The US Department of State traditionally sends out books to its overseas embassies for English language programs, but now it wants to replace physical books with e-readers — and it has its sights set on the Kindle. In a Justification and Approval notice filed on June 7th, the Department proposed a five-year contract with Amazon, which is estimated to be worth $16,500,000 over its life and will include an initial order of 2,500 Kindles loaded with 50 unspecified books. Spokesman Philippe Reines told paidContent that it's now up to Amazon to "come back with a proposal to us based on the request we gave them."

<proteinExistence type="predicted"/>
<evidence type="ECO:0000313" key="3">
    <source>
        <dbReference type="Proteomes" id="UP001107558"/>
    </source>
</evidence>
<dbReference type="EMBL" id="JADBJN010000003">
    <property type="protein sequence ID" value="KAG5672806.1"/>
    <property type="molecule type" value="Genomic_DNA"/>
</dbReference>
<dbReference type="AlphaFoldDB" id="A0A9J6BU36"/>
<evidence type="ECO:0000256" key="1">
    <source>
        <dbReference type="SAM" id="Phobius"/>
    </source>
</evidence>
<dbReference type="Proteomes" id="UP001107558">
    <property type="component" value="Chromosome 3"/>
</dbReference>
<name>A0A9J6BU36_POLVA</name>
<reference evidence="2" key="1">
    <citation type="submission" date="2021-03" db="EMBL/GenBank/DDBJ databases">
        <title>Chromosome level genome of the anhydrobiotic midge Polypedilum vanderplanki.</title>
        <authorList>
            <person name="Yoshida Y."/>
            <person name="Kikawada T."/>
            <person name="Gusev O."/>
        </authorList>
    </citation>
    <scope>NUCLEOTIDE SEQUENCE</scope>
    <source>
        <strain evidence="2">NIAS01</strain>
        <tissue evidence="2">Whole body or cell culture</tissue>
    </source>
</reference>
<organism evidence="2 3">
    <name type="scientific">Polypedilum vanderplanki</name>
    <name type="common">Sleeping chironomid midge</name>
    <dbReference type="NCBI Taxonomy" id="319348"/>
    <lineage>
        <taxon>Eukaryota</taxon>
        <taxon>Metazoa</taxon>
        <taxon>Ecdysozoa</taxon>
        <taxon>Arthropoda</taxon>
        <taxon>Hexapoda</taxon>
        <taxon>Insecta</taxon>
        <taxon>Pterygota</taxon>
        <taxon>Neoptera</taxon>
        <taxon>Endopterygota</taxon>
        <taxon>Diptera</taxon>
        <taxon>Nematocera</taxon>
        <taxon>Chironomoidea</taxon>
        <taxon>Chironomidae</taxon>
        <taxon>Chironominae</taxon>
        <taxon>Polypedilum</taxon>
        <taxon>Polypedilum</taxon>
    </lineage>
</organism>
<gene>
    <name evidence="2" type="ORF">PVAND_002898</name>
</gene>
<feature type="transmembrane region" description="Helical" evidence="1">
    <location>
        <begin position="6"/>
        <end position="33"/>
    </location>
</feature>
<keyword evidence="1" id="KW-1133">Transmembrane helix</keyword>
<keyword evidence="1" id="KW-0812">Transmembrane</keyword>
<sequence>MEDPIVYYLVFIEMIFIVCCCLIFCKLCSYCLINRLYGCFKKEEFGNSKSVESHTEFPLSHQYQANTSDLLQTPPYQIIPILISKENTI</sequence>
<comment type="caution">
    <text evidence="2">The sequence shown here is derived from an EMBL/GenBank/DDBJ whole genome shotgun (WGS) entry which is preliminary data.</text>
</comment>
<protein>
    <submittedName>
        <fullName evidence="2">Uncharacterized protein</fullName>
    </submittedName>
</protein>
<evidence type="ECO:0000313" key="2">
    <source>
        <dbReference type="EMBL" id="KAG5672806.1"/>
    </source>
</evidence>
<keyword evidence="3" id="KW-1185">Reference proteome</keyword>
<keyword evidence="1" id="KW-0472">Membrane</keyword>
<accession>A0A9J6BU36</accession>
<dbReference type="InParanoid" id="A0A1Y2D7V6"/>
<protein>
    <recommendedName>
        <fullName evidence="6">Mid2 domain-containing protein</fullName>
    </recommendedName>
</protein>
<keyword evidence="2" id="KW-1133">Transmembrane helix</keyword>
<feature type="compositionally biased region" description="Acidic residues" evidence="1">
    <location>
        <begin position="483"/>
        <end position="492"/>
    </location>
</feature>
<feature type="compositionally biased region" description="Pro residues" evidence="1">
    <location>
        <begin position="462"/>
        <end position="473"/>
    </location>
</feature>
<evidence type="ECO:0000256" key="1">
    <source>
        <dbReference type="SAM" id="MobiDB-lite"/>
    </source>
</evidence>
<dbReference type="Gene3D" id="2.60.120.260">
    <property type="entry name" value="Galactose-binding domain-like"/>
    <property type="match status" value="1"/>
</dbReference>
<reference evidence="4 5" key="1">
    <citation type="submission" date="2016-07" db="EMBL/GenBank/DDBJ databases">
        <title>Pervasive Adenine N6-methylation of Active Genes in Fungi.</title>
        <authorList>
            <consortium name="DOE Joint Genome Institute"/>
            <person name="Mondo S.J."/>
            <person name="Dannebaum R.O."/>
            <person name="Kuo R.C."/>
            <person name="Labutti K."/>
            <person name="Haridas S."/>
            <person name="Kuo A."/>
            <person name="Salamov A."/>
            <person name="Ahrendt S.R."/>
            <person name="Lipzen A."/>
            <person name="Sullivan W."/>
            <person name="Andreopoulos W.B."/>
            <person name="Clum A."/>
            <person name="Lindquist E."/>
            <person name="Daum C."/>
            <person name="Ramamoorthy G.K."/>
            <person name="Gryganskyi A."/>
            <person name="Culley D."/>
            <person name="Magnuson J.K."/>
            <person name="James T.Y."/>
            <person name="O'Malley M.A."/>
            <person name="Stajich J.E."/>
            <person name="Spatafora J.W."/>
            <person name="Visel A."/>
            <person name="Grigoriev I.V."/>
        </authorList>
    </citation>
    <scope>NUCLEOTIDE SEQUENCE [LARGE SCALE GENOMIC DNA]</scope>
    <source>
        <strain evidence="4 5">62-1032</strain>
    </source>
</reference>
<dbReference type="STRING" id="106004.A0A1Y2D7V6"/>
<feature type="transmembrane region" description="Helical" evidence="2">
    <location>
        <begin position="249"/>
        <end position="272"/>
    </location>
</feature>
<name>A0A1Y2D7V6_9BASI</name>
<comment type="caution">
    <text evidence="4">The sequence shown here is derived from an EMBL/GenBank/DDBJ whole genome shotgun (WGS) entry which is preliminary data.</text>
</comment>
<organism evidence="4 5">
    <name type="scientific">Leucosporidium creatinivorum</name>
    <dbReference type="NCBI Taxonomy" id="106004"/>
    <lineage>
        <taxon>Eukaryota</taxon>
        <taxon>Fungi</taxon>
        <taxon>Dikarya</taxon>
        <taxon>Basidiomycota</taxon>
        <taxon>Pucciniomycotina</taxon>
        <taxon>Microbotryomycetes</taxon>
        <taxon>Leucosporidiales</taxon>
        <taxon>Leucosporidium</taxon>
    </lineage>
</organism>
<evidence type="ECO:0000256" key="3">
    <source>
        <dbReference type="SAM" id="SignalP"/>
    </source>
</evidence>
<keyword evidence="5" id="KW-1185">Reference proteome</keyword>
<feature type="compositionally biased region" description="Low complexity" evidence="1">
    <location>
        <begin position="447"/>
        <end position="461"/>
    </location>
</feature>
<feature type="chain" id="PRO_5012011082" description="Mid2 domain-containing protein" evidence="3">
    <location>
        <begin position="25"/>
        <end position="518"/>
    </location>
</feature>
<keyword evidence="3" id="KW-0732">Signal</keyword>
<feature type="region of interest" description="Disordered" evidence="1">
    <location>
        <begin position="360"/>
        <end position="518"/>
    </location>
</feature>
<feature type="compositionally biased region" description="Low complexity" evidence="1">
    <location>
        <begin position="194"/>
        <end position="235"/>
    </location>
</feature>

But based on the Department's lengthy list of requirements, it appears that the Kindle Touch is the only device currently on the market that suits its needs. In fact, in a separate document the Department specifically listed the iPad as an unsuitable option because it presents "unacceptable security and usability risks for the government's needs in this particular project" due to its additional features. Previous programs, such as Worldreader's efforts in Ghana, have found that children in developing countries are able to learn how to use Kindles very quickly, though issues did arise with the e-readers breaking.